The Miracle: Mark 10/46-52: ” They came to Jericho. As he went out from Jericho, with his disciples and a great multitude, the son of Timaeus, Bartimaeus, a blind beggar, was sitting by the road. When he heard that it was Jesus the Nazarene, he began to cry out, and say, “Jesus, you son of David, have mercy on me!” Many rebuked him, that he should be quiet, but he cried out much more, “You son of David, have mercy on me!” Jesus stood still, and said, “Call him. ”They called the blind man, saying to him, “Cheer up! Get up. He is calling you!” He, casting away his cloak, sprang up, and came to Jesus. Jesus asked him, “What do you want me to do for you?” The blind man said to him, “Rabboni, that I may see again.” Jesus said to him, “Go your way. Your faith has made you well.” Immediately he received his sight, and followed Jesus in the way. The son of Timaeus, Bartimaeus, the blind beggar who was born to two blind parents truly believed in Jesus. His heart, mind and spirit were all enlightened with faith and hope. Because of his strong faith he knew deep inside who actually Jesus was, and stubbornly headed towards him asking for a Godly cure. He rebelled against all those opportunist and hypocrites who out of curiosity and not faith came to see who is Jesus. He refused to listen to them when they rebuked him and tried hardly to keep him away from Jesus. He loudly witnessed for the truth and forced his way among the crowd and threw himself on Jesus’ feet asking Him to open his blind eyes. Jesus was fascinated by his faith, hailed his perseverance and gave him what he asked for. He opened his eyes.

John’s Gospel gives us more details about what has happened with Bartimaeus after the healing miracle of his blindness. We can see in the below verses that after his healing he and his parents were exposed to intimidation, fear, threats, and terror, but he refused to succumb or to lie, He held verbatim to all the course details of the miracle, bravely witnessed for the truth and loudly proclaimed his strong belief that Jesus who cured him was The Son Of God. His faith made him strong, fearless and courageous. The Holy Spirit came to his rescue and spoke through him.

John 9/13-12: “As Jesus was walking along, he saw a man who had been born blind. 2 His disciples asked him, “Teacher, whose sin caused him to be born blind? Was it his own or his parents’ sin?” Jesus answered, “His blindness has nothing to do with his sins or his parents’ sins. He is blind so that God’s power might be seen at work in him. As long as it is day, we must do the work of him who sent me; night is coming when no one can work. While I am in the world, I am the light for the world.” After he said this, Jesus spat on the ground and made some mud with the spittle; he rubbed the mud on the man’s eyes and told him, “Go and wash your face in the Pool of Siloam.” (This name means “Sent.”) So the man went, washed his face, and came back seeing. His neighbors, then, and the people who had seen him begging before this, asked, “Isn’t this the man who used to sit and beg?”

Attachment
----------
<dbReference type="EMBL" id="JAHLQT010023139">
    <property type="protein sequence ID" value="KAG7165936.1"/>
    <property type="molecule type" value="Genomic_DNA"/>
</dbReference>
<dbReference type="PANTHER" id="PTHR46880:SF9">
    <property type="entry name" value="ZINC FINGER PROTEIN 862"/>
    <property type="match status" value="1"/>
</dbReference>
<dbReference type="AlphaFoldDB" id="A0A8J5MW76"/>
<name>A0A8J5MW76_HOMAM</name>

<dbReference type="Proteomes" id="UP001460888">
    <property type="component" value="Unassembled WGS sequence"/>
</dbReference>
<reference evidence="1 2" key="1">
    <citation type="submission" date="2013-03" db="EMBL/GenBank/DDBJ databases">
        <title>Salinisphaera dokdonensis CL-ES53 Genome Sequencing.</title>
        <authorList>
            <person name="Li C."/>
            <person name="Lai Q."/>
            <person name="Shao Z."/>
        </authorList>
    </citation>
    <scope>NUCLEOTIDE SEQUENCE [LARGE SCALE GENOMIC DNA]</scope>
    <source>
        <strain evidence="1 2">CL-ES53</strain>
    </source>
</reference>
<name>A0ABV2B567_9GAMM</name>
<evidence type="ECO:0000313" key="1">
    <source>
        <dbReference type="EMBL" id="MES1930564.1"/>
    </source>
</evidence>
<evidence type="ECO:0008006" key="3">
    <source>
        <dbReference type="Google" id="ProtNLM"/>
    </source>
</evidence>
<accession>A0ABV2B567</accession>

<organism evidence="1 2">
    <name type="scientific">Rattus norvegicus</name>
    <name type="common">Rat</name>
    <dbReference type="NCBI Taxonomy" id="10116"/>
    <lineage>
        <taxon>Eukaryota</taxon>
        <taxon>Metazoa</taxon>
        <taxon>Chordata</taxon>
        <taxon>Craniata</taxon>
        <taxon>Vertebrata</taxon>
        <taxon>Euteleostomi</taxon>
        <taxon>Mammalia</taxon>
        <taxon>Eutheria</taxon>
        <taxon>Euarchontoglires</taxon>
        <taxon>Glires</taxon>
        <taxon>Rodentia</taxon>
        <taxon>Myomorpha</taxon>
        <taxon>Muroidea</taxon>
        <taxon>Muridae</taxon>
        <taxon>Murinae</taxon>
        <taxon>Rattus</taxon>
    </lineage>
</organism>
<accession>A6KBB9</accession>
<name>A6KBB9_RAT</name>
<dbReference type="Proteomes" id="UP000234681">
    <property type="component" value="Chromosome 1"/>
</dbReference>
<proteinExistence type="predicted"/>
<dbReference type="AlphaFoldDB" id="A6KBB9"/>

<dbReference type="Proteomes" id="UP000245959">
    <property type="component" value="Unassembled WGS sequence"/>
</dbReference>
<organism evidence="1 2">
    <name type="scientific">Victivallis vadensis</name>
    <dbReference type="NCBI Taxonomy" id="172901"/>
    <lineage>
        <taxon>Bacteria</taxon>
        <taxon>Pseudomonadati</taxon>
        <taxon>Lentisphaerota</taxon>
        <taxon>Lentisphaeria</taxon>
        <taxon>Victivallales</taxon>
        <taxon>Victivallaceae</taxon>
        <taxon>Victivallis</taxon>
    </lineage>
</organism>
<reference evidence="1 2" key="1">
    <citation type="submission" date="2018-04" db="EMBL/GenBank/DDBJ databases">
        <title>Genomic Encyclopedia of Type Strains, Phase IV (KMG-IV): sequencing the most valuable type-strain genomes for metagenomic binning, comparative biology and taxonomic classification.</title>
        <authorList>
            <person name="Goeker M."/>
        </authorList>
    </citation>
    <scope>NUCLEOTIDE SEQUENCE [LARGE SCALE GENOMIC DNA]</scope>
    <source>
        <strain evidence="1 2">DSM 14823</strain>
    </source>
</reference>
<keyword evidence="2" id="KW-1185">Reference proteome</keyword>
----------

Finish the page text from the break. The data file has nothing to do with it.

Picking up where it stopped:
Some said, “He is the one,” but others said, “No he isn’t; he just looks like him.” So the man himself said, “I am the man.” “How is it that you can now see?” they asked him. He answered, “The man called Jesus made some mud, rubbed it on my eyes, and told me to go to Siloam and wash my face. So I went, and as soon as I washed, I could see.” “Where is he?” they asked.“I don’t know,” he answered.

Sadly our contemporary world hails atheism, brags about secularism and persecutes those who have faith in God and believe in Him. Where ever we live, there are opportunist and hypocrites like some of the conceited crowd that initially rebuked Bartimaeus, and tried with humiliation to keep him away from Jesus, but the moment Jesus called on him they changed their attitude and let him go through. Meanwhile believers all over the world suffer on the hands of ruthless oppressors, and rulers and men of authority like the Pharisees who refused to witness for the truth.

But despite of all the dim spiritual darkness, thanks God, there are still too many meek believers like Bartimaeus who hold to their faith no matters what the obstacles or hurdles are.

Colossians 03:12: “Therefore, as God’s chosen people, holy and dearly loved, clothe yourselves with compassion, kindness, humility, gentleness and patience”

Lord, enlighten our minds and hearts with your light and open our eyes to realize that You are a loving and merciful father.
Lord Help us to take Bartimaeus as a faith role model in our life.
Lord help us to defeat all kinds of sins that take us away from Your light, and deliver us all from evil temptations.

In conclusion, let us never blind ourselves from knowing where is the light and who is the light: “I came into this world for judgment, that those who don’t see may see; and that those who see may become blind.” (John 09/39)

 

Elias Bejjani
Canadian-Lebanese Human Rights activist, journalist and political commentator
Email phoenicia@hotmail.com